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History of Islamic Science

Course summary

Semester: Semester 1, 2005 Instructor: Professor Osman Bakar Time: Thursday, 2.00 4.00 pm Venue: Room 1 Course pre-requirements: None Course evaluation: mid-semester examination and a full end of semester paper on any topic pertaining to course materials

Course Synopsis This course offers a comprehensive account of the history of Islamic science from the time of its birth to its post-seventeenth century encounters with modern Western science, particularly as experienced by Ottoman science. It does so not simply by presenting it as a chapter or episode in the history of Western science but rather as a science with its own goals and characteristics as seen from within Islamic civilization. The course treats not only the leading makers of Islamic science over the centuries with their respective contributions to scientific ideas, practices and institutions, but also the creative interplay of scientific and non-scientific (religious, intellectual, political, socio-cultural) factors that had influenced and shaped the historical development of Islamic science. Furthermore, the course seeks to understand the kind of minds that had been responsible for the creation of Islamic science. With this in view, several works of prominent and influential philosophers (including al-Kindi, al-Khwarazmi, al-Farabi, Ibn Sina, al-Biruni, and ibn al-Haytham) have been selected for reading and analysis in class.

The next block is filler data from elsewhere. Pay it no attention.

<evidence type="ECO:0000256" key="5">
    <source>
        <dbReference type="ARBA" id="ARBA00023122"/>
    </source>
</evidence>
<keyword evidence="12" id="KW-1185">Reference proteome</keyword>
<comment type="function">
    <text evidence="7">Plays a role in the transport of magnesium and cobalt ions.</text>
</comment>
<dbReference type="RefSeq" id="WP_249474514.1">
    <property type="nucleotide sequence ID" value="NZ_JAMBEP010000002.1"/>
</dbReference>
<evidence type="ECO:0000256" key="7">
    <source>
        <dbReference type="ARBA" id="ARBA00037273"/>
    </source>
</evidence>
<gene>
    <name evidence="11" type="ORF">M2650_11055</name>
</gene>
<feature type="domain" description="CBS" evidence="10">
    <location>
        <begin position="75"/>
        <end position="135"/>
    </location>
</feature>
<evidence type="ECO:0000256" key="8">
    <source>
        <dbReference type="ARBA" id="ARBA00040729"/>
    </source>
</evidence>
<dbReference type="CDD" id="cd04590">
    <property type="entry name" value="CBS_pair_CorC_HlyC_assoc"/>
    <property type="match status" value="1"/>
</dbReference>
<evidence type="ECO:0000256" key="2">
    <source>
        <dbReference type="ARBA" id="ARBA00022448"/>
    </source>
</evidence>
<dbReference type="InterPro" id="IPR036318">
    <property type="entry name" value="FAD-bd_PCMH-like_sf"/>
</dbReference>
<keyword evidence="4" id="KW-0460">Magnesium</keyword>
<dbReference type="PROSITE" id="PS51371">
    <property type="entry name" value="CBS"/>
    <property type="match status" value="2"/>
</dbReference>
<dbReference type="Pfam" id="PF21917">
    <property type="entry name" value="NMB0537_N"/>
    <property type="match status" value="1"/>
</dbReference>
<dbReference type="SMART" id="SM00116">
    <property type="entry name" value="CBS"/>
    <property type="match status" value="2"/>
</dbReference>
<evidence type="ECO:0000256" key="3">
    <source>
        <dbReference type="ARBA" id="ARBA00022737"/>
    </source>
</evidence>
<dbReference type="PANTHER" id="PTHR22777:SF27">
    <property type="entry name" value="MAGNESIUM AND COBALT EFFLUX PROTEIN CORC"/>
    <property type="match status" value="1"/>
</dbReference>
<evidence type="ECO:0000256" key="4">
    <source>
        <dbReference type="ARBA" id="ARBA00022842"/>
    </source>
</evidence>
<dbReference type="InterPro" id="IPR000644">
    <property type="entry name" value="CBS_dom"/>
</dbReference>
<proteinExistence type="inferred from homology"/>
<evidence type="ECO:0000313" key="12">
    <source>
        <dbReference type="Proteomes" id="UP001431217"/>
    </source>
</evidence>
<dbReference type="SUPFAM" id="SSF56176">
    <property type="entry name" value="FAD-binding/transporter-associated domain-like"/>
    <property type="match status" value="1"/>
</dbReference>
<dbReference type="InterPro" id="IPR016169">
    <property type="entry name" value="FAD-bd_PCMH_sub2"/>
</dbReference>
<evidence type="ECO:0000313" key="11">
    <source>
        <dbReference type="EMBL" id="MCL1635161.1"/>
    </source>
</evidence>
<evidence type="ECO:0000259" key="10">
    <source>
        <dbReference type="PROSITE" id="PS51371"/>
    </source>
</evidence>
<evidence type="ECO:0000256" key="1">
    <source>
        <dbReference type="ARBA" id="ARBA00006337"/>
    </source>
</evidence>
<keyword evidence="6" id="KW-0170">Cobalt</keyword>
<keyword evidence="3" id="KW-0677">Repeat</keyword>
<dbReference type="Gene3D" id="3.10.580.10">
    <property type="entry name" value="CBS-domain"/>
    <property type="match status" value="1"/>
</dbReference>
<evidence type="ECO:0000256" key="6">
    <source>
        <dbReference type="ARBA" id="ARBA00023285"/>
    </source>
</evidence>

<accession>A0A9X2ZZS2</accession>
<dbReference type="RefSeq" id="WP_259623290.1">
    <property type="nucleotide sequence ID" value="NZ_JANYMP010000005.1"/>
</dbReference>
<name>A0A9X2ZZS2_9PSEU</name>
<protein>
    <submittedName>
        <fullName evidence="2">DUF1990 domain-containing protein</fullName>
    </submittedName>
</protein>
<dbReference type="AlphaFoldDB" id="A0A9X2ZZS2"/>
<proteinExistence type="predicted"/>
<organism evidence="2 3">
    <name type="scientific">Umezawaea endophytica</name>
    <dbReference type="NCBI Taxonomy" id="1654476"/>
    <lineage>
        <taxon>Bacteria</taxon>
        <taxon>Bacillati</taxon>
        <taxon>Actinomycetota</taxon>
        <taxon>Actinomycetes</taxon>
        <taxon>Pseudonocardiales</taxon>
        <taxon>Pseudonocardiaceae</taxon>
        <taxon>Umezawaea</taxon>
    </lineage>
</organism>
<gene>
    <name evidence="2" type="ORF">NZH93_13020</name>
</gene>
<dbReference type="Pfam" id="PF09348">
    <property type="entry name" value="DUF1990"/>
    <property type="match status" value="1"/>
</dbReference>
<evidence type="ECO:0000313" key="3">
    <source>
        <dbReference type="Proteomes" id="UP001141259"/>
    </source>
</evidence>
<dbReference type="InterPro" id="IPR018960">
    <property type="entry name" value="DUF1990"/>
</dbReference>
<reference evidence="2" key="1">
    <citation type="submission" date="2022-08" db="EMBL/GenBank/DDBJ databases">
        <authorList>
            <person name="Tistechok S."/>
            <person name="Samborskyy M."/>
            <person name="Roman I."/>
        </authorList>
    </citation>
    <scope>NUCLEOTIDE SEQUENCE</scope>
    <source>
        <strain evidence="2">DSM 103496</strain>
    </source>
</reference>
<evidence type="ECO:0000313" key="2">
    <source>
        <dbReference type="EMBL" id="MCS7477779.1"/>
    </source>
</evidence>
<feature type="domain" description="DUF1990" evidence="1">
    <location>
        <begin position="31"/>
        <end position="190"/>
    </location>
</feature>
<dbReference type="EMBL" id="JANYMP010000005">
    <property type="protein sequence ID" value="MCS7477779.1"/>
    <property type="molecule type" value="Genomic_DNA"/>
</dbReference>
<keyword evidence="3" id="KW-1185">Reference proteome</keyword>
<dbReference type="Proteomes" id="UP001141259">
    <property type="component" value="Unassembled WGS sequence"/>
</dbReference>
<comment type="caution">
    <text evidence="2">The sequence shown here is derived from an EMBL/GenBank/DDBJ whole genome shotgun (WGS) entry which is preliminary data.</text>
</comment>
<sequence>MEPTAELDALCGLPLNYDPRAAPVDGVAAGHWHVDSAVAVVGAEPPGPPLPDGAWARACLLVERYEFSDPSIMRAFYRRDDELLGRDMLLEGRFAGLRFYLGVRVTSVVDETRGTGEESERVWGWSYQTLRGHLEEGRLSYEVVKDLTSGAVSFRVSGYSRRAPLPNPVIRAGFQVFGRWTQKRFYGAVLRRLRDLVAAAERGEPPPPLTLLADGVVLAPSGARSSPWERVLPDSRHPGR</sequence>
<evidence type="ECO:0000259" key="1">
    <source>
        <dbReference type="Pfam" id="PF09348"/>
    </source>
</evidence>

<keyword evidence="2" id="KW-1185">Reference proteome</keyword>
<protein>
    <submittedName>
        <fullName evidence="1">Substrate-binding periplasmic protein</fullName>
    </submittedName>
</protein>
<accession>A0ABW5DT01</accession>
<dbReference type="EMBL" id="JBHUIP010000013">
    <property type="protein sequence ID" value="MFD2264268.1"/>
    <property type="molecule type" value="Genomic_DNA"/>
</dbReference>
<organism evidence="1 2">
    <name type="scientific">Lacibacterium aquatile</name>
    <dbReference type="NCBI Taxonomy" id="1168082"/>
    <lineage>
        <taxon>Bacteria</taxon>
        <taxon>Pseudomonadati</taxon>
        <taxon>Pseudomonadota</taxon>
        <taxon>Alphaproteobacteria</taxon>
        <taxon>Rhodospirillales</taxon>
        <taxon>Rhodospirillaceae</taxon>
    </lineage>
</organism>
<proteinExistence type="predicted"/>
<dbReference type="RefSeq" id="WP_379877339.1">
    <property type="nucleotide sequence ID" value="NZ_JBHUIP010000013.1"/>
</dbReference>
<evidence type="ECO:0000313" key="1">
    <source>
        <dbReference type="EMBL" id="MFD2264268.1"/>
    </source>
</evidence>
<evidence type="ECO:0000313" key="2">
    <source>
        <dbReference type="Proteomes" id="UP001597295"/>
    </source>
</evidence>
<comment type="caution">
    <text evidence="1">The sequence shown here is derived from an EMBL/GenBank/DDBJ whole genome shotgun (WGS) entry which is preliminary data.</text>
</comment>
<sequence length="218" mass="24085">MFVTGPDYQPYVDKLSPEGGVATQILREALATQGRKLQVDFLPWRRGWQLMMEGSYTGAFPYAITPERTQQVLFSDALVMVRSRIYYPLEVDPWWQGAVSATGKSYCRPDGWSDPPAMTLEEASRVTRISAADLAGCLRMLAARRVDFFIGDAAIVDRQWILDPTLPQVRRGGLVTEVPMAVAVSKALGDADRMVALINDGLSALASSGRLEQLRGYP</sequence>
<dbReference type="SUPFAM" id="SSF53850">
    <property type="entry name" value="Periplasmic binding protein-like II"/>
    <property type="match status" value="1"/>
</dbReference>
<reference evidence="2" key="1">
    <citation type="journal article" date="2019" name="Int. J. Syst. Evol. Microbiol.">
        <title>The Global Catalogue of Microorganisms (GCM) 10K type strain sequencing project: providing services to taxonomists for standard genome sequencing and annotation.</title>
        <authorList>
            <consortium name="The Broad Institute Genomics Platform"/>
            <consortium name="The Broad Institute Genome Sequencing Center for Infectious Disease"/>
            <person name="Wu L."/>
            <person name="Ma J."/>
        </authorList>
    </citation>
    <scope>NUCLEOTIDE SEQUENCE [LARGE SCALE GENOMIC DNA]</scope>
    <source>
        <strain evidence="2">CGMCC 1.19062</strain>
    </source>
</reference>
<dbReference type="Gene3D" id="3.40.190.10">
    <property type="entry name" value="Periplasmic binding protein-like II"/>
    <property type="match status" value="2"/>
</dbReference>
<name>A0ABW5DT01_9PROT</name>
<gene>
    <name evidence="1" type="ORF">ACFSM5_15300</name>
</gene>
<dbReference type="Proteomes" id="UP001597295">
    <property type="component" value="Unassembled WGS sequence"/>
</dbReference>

Learning Outcome

1. A better appreciation of the vast scope of Muslim scientific activities and contributions to the advancement of knowledge in their history

2. A better appreciation of the continued relevance of Islamic science to Muslim intellectual and scientific life in the contemporary world

3. An understanding of the history of Islamic science as seen from within Islamic civilization rather than just viewing it from the Western-centric perspective of intellectual and scientific history

Weekly Lecture Topics and Readings

Lecture 1 Introduction: Philosophical and methodological approaches to the study of history of science, implications for the study and teaching of science in Islamic civilization. The meaning of Islamic science: science as cultivated in Islamic civilization. Why science as understood in Islamic intellectual tradition is far more comprehensive than modern science: prevailing views in classical Islam of reality, knowledge and its methods of acquisition.

Readings:

Lecture notes

Lecture 2 The Quranic roots of Islamic science: the religious sciences as the foundation of Islamic science. The religious origin of the Muslim scientific spirit: the concern with classifications of things, rational interpretations and various kinds of proofs, logical thought and emphasis on observation and empirical data in the early religious sciences. The birth of the distinctively Islamic sciences of the transmitted type (al-‘ulum al-naqliyyah) as the basis for the development of Islamic science